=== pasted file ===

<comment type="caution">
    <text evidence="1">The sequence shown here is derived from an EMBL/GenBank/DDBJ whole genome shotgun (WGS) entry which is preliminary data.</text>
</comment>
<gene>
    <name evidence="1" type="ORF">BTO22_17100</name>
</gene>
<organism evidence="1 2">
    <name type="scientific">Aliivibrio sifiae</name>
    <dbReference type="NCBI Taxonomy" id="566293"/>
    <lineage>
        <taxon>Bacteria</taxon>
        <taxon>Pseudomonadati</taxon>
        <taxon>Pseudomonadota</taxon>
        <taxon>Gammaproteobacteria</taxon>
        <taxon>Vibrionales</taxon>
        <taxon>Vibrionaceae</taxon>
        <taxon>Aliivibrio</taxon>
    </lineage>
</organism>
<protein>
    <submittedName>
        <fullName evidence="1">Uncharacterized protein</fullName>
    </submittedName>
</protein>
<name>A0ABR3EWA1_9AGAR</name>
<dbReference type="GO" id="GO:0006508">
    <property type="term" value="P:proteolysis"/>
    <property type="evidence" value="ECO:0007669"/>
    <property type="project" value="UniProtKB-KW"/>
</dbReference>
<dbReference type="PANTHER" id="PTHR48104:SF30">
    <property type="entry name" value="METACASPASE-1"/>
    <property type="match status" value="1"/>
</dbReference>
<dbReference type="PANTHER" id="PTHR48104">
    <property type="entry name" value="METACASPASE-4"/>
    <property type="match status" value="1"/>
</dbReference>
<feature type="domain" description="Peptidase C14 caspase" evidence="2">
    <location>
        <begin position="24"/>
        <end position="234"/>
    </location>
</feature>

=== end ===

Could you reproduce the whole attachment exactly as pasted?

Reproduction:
<comment type="caution">
    <text evidence="1">The sequence shown here is derived from an EMBL/GenBank/DDBJ whole genome shotgun (WGS) entry which is preliminary data.</text>
</comment>
<gene>
    <name evidence="1" type="ORF">BTO22_17100</name>
</gene>
<organism evidence="1 2">
    <name type="scientific">Aliivibrio sifiae</name>
    <dbReference type="NCBI Taxonomy" id="566293"/>
    <lineage>
        <taxon>Bacteria</taxon>
        <taxon>Pseudomonadati</taxon>
        <taxon>Pseudomonadota</taxon>
        <taxon>Gammaproteobacteria</taxon>
        <taxon>Vibrionales</taxon>
        <taxon>Vibrionaceae</taxon>
        <taxon>Aliivibrio</taxon>
    </lineage>
</organism>
<protein>
    <submittedName>
        <fullName evidence="1">Uncharacterized protein</fullName>
    </submittedName>
</protein>
<name>A0ABR3EWA1_9AGAR</name>
<dbReference type="GO" id="GO:0006508">
    <property type="term" value="P:proteolysis"/>
    <property type="evidence" value="ECO:0007669"/>
    <property type="project" value="UniProtKB-KW"/>
</dbReference>
<dbReference type="PANTHER" id="PTHR48104:SF30">
    <property type="entry name" value="METACASPASE-1"/>
    <property type="match status" value="1"/>
</dbReference>
<dbReference type="PANTHER" id="PTHR48104">
    <property type="entry name" value="METACASPASE-4"/>
    <property type="match status" value="1"/>
</dbReference>
<feature type="domain" description="Peptidase C14 caspase" evidence="2">
    <location>
        <begin position="24"/>
        <end position="234"/>
    </location>
</feature>